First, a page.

Standard of Living: jurisdictions are ranked according to factors that impact or contribute to a high quality of life. These include crime rates, general security, economic status and growth, health and education facilities, and – last but not least – political and civil liberties.

Minimum Investment Outlay: the highest scores are awarded to jurisdictions with the lowest investment thresholds.

Mandatory Travel or Residence: the highest scores go to jurisdictions with the least travel or residence conditions. This includes travel for the purposes of attending an application interview, swearing an oath of allegiance, or providing biometric information.

Citizenship Timeline: how long it takes to get citizenship, with the highest scores awarded to countries that offer the fastest ‘time to passport’.

Ease of Processing: The most points go to countries with the most streamlined application processes – inclusive of the procedures involved in real estate purchases and any non-financial vetting and citizenship requirements.

Due Diligence: the highest score goes to jurisdictions that have the tightest background checks on applicants. These include financial due diligence to ensure that the jurisdiction is, and is likely to remain, compliant with international reporting regulations and is not at risk of harboring criminals (as occurred recently with Cypress).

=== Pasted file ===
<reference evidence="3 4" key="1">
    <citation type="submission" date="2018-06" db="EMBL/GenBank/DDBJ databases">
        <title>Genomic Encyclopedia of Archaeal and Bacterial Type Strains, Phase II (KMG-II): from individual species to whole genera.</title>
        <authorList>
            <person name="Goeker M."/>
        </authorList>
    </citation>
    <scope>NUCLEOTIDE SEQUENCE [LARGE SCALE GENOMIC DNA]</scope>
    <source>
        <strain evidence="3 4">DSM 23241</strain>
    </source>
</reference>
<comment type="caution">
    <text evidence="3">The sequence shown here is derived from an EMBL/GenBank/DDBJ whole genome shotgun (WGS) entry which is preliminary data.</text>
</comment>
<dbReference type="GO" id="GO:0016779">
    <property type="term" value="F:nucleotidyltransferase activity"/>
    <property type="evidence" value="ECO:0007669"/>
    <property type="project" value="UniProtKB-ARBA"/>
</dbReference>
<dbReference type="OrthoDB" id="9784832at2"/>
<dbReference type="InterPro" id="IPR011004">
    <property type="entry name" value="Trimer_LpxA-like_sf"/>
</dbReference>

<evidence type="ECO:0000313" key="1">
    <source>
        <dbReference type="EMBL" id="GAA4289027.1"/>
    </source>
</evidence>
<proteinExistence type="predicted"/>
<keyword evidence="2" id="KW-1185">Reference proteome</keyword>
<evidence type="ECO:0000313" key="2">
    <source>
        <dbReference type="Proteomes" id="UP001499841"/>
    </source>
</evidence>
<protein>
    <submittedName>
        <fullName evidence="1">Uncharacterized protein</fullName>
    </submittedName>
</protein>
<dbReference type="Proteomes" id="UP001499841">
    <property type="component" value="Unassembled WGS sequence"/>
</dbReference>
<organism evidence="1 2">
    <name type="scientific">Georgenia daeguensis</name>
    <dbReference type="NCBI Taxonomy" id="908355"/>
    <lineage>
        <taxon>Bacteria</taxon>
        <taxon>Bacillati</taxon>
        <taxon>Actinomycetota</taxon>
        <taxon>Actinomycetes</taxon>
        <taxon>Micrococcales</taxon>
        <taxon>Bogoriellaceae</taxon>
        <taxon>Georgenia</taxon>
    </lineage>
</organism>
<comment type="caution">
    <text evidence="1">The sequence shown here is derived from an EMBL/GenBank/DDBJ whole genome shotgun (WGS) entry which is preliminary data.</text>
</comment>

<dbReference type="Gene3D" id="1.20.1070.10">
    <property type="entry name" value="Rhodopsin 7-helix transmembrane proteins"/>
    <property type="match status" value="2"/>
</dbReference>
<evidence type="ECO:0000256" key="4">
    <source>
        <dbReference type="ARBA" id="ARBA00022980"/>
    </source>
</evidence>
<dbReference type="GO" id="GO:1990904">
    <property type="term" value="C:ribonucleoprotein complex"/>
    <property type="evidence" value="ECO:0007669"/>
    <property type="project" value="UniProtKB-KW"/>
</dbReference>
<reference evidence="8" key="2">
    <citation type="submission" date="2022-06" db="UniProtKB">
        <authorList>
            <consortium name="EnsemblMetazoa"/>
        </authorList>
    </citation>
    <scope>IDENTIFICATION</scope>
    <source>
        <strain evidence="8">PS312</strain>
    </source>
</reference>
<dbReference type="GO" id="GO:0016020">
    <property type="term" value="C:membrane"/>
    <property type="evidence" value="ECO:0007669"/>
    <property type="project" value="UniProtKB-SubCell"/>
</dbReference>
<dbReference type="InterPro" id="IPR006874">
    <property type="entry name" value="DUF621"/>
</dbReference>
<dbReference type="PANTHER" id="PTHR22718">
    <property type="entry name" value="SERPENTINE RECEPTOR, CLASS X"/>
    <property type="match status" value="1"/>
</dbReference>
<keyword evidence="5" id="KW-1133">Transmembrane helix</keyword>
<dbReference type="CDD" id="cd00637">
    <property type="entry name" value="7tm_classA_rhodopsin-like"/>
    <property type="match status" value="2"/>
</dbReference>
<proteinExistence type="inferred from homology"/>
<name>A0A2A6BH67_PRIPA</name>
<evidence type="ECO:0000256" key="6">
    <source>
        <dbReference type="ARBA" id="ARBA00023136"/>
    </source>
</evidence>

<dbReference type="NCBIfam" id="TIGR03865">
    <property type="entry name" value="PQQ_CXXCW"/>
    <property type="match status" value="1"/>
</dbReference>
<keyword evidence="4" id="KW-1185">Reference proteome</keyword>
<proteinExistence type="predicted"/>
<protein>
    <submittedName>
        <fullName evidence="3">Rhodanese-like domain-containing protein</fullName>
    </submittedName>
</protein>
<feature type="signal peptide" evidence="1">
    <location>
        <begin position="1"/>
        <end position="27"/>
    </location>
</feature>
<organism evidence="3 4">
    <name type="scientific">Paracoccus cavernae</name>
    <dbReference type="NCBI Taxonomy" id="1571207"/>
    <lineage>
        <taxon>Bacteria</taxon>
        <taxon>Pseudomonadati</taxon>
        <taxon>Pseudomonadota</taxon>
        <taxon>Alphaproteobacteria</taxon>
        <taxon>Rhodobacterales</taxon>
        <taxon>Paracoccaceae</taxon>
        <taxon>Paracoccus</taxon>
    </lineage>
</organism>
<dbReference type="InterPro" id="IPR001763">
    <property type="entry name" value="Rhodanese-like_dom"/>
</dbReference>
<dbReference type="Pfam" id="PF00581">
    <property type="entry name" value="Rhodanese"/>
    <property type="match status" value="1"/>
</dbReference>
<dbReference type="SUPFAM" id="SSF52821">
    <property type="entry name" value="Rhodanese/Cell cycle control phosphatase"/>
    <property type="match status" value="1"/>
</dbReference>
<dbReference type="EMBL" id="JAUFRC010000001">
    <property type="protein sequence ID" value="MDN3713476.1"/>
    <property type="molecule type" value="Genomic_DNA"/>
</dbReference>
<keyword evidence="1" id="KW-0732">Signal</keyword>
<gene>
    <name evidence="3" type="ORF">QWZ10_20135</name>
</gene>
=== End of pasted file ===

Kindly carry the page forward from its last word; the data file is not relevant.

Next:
Family: factors include how many family members can apply along with the main applicant, what further investment is required and when family members can obtain citizenship.

Certainty of Product: points are awarded for longevity, stability, popularity, reputation, and other risk-minimizing factors such as financial transparency and adherence to international reporting and due diligence recommendations and requirements.

Why the Caribbean still leads the way in citizenship-by-investment:

While nations such as Vanuatu in the Pacific and European jurisdictions such as Malta, Portugal, and Ireland (among others) are hot on their heels, it’s no surprise that the Caribbean continues to dominate in the CBI market.